The Power of Abrasives in Cosmetics

BY Anja Bubik, PhD

How to Polish Your Beauty Routine

In general, an abrasive is something that is very hard and rough, and is used to rub or grind softer, less resistant materials, so they get smooth. One easy daily life example is, when abrasives are glued to paper, and it makes sandpaper.

Due to their characteristics, abrasives are used in a variety of applications. In the cosmetic industry abrasives, also called exfoliating agents, are often used in skin care products such as body and facial scrub, soaps, and cleansing lotions.

Images source:

Their primary role is to sand the skin to improve skin contour by removing old layers of damaged skin and to promote skin renewal. The removal of dead skin cells and built-up dirt from the skin’s surface is called exfoliation [1]. The term comes from the Latin word exfoliare (to strip off leaves) [2]. Additionally, exfoliants are often advertised as treatments that enhance beauty and promote a youthful and healthy appearance.

For example, all toothpastes contain an abrasive. Gels usually contain silica, whereas opaque creams generally contain calcium-based abrasives, like fine ground natural chalk, dicalcium phosphate, calcium pyrophosphate and precipitated calcium carbonate [3].

Two principles can be used to achieve the abrasive effect on the skin – mechanical and chemical. Mechanical exfoliation methods involve physically scrubbing the skin with an abrasive material, whereas chemical methods utilize chemicals to remove dead skin cells from the face. 

Images source:

Mechanical exfoliation

Mechanical or physical exfoliation involves the physical removal of dead skin cells by using tools such as facial scrubs, brushes, loofahs, or washcloths. The physical action of scrubbing or rubbing helps to slough off dead skin cells from the skin’s surface [1]. This principle could also be very relaxing.

Chemical exfoliation

Chemical exfoliation involves the use of specific chemicals, such as acids, enzymes, or other exfoliating agents to dissolve or loosen the bonds between dead skin cells. This process helps to remove the outer layer of dead skin and promote cell turnover. Chemical exfoliants are available in various forms, including toners, serums, masks, or peels. They work on a cellular level and can penetrate the skin deeply [1].

Hydroxy acids are most recognizable synthetic chemical exfoliants and used for treating acne, ichthyosis, keratoses, warts, psoriasis, photo aged skin, pigmentation, wrinkles, and fine lines. α-hydroxy acids (αHAs) like glycolic, lactic, or citric acid, and β-hydroxy acid (β-HA) salicylic acid have been widely incorporated into a variety of cosmetic products for daily use over long periods of time [1, 2].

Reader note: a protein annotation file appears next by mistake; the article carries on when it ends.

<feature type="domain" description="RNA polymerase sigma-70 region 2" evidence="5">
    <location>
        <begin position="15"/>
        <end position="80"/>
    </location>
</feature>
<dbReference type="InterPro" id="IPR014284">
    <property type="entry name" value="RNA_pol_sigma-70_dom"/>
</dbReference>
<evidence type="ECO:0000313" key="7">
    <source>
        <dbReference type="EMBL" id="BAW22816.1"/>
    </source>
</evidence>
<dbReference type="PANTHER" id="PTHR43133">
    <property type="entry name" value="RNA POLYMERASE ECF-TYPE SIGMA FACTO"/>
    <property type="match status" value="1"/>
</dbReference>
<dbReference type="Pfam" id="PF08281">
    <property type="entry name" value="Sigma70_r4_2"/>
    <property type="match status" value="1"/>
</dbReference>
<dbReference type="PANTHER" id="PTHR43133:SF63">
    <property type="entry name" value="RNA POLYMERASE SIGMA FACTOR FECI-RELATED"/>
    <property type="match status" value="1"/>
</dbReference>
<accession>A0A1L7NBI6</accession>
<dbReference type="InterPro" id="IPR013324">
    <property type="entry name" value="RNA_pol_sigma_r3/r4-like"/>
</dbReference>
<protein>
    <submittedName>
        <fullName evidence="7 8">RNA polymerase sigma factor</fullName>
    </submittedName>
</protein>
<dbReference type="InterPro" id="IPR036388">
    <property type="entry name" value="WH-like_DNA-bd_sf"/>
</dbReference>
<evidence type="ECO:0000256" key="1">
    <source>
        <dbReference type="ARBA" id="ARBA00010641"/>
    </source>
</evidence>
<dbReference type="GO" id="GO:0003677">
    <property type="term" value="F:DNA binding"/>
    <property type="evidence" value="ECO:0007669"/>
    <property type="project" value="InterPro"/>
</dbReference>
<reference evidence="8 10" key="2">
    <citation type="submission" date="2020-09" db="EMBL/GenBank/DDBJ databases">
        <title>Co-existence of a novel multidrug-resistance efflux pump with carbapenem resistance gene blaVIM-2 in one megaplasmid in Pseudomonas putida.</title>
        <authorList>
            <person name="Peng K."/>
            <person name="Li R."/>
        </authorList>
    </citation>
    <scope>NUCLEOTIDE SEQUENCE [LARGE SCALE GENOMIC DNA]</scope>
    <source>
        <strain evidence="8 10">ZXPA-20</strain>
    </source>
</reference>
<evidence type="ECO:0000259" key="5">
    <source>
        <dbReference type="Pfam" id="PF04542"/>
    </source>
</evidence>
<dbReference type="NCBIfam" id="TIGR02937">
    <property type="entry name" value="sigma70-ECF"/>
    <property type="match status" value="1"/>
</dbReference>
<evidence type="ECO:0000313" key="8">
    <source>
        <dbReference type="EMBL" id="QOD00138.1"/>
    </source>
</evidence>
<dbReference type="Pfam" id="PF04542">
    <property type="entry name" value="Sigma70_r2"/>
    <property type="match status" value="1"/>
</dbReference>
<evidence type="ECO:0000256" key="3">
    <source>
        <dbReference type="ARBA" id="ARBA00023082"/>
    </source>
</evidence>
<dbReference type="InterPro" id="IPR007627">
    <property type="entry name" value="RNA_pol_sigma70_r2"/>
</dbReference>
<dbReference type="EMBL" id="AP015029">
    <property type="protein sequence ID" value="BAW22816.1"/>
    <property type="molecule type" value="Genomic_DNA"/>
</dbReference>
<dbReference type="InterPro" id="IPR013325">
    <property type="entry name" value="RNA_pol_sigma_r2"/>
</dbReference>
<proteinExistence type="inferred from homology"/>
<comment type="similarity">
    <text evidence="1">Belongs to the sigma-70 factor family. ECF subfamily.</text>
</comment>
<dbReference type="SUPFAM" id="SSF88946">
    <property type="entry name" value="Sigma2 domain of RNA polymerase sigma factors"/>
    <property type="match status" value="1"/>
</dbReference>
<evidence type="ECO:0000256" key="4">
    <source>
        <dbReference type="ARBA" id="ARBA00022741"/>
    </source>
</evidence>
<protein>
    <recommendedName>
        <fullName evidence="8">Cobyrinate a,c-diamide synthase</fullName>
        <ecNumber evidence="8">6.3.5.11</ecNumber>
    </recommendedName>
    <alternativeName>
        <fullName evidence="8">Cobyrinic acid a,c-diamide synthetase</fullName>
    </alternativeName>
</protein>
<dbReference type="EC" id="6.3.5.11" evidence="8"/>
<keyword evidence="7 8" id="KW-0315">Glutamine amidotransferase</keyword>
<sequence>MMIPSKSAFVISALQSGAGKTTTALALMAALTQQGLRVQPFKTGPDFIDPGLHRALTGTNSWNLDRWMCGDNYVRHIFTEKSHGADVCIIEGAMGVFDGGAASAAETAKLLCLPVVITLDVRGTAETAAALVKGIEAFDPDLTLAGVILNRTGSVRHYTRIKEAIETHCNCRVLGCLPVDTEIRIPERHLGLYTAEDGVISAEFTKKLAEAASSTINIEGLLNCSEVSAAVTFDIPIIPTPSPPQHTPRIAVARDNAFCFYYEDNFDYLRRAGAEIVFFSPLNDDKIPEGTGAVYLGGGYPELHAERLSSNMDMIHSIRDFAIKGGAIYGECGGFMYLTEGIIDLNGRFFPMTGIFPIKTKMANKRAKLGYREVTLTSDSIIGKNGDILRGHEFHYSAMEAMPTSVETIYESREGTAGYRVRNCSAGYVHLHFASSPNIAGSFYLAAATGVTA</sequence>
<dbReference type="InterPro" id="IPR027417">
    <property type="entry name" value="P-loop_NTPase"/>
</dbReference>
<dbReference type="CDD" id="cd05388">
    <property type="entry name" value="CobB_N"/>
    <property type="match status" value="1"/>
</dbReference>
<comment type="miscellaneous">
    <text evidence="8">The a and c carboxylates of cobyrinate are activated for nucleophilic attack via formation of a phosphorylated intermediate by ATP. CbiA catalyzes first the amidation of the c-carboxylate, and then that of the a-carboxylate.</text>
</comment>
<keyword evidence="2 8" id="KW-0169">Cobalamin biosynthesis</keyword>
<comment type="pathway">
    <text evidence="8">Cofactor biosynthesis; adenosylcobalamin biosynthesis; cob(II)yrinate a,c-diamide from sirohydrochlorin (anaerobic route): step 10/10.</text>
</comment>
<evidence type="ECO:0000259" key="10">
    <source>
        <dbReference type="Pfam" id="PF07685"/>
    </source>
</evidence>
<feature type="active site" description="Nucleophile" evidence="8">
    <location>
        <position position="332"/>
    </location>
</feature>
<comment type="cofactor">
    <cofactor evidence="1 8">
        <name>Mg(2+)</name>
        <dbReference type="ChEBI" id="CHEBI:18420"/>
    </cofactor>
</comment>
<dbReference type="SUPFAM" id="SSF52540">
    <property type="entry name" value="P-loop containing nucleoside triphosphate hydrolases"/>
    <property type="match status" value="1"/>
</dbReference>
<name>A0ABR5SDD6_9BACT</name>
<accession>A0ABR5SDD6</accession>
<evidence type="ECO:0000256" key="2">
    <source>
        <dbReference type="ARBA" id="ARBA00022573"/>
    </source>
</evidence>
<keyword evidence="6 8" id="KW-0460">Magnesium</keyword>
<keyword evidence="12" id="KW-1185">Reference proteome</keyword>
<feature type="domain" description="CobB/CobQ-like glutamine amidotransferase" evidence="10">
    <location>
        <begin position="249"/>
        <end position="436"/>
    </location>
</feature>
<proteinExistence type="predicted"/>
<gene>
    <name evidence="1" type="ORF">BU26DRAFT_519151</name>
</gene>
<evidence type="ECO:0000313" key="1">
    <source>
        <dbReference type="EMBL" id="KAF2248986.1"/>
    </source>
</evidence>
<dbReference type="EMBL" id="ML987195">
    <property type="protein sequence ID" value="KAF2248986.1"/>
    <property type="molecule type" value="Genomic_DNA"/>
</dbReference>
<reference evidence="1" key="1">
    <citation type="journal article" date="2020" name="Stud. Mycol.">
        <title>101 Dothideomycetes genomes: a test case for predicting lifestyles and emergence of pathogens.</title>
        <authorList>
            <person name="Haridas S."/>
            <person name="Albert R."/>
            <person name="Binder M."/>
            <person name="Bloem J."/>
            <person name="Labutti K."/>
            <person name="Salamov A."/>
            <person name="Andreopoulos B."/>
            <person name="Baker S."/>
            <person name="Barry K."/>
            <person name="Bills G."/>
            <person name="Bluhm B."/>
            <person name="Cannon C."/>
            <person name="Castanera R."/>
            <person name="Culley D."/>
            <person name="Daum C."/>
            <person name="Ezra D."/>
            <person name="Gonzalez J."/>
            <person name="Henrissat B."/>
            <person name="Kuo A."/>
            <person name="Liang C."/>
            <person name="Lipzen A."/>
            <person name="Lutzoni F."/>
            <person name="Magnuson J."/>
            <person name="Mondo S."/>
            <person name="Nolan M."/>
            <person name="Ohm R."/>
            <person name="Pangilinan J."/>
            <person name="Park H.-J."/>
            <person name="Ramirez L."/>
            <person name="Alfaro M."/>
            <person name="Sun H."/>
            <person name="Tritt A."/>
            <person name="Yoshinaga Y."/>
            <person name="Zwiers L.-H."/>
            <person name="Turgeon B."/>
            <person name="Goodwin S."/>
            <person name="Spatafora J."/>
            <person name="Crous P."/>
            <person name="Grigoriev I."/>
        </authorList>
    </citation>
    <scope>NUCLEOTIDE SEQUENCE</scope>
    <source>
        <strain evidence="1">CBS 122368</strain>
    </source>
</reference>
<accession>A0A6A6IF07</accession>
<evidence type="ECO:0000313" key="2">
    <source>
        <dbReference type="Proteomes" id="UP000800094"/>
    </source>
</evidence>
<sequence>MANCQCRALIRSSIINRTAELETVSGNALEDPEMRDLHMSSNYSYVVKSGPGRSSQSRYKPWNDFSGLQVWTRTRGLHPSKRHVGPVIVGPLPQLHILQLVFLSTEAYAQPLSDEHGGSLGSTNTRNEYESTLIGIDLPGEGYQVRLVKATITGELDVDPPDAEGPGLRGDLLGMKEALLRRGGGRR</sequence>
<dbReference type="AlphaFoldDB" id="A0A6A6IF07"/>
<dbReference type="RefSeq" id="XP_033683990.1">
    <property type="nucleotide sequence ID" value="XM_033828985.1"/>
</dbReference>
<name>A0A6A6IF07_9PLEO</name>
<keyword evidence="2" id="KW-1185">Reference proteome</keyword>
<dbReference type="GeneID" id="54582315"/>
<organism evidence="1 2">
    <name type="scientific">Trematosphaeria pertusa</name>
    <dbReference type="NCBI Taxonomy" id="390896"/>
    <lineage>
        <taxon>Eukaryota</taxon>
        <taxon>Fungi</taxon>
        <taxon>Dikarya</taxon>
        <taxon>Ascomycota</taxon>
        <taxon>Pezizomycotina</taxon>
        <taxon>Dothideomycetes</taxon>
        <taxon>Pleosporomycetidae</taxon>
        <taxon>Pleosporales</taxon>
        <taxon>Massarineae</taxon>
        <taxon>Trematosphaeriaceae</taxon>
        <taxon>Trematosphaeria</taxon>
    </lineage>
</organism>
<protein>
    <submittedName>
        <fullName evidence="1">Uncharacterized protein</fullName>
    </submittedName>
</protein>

There are also some enzyme exfoliants from fruits such as papaya, pineapple, and pumpkin. They tend to be gentler than hydroxy acids and may have anti-inflammatory properties [4].

When you try to use some natural abrasives, you have a lot of options also in your kitchen. Natural exfoliants from my household?

….Yes, you are right!

Due to a rapid development of natural ingredients in various cosmetics products, nowadays several natural, herbal abrasives are well described and are already utilized, like ground shells, kernels or brans, tiny beads, crystals, granules … Some popular natural exfoliants include baking soda, coffee grounds, finely ground sugar, sea salt or almonds, cinnamon [5].

Very popular home wellness procedure we are also recommending is just mixing the coffee with coarse salt and your favourite oil. The peeling recipe is really not complicated, just feel free to explore the detailed instructions available on our DIY blog “A coffee refreshment for your skin”.

Sometimes abrasive material, natural or synthetic one, can irritate the skin because they contain rough, irregular edges. These can cause micro-scratches on the skin’s surface and increase the chances of infection and irritation.

So, remember to test any new cosmetic products or ingredients on a small area of skin before applying them to your entire face or body. This will help you ensure that your skin doesn’t react negatively to the product.

GS tip: Just to remind you, your exfoliant doesn’t have to be expensive to be effective. In fact, many natural products can act as a physical exfoliants and may be all you need for your skin.


[1] Behalade S. & Gajbhiye S. (2022): Review Article: Skin Care with Exfoliation Process. International Journal of Current Science, 12, pp. 372-379.

[2] Wikipedia: Exfoliation, (accessed in April 2023). 

[3] European Patent Specification (2013): Toothpaste comprising calcium based abrasives:

[4] Internet source: (accessed in April 2023).

[5] Internet source: (accessed in April 2023).


  • Anja Bubik, PhD

    obtained her PhD in Biochemistry and Molecular Biology from the University of Ljubljana, Medical Faculty. She holds a position as a Senior Lecturer at the Faculty of Environmental Protection, where she deals with environmental issues related to human health. As a head of the laboratory she takes care of the implementation of new research and teaching methods and participates in many applied and awareness-raising projects.


Submit a Comment

Your email address will not be published. Required fields are marked *